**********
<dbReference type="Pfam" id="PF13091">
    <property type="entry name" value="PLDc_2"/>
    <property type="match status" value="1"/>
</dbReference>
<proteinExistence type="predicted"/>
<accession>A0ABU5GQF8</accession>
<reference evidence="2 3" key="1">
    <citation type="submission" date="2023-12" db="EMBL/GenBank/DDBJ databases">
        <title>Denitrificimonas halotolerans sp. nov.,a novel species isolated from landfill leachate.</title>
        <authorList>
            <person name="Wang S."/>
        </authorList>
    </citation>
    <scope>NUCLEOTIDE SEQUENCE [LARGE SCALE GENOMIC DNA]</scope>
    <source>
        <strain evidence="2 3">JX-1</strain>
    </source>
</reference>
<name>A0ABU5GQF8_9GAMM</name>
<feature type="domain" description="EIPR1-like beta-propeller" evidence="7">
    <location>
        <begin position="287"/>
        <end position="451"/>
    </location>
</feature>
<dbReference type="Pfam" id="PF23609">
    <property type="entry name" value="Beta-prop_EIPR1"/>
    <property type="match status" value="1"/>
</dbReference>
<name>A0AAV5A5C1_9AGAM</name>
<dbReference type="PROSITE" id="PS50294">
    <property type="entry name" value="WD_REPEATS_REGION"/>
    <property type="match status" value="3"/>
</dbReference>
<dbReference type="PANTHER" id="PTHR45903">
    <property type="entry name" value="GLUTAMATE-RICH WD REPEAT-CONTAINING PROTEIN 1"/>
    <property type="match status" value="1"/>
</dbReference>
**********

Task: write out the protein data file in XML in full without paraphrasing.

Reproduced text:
<dbReference type="Pfam" id="PF13091">
    <property type="entry name" value="PLDc_2"/>
    <property type="match status" value="1"/>
</dbReference>
<proteinExistence type="predicted"/>
<accession>A0ABU5GQF8</accession>
<reference evidence="2 3" key="1">
    <citation type="submission" date="2023-12" db="EMBL/GenBank/DDBJ databases">
        <title>Denitrificimonas halotolerans sp. nov.,a novel species isolated from landfill leachate.</title>
        <authorList>
            <person name="Wang S."/>
        </authorList>
    </citation>
    <scope>NUCLEOTIDE SEQUENCE [LARGE SCALE GENOMIC DNA]</scope>
    <source>
        <strain evidence="2 3">JX-1</strain>
    </source>
</reference>
<name>A0ABU5GQF8_9GAMM</name>
<feature type="domain" description="EIPR1-like beta-propeller" evidence="7">
    <location>
        <begin position="287"/>
        <end position="451"/>
    </location>
</feature>
<dbReference type="Pfam" id="PF23609">
    <property type="entry name" value="Beta-prop_EIPR1"/>
    <property type="match status" value="1"/>
</dbReference>
<name>A0AAV5A5C1_9AGAM</name>
<dbReference type="PROSITE" id="PS50294">
    <property type="entry name" value="WD_REPEATS_REGION"/>
    <property type="match status" value="3"/>
</dbReference>
<dbReference type="PANTHER" id="PTHR45903">
    <property type="entry name" value="GLUTAMATE-RICH WD REPEAT-CONTAINING PROTEIN 1"/>
    <property type="match status" value="1"/>
</dbReference>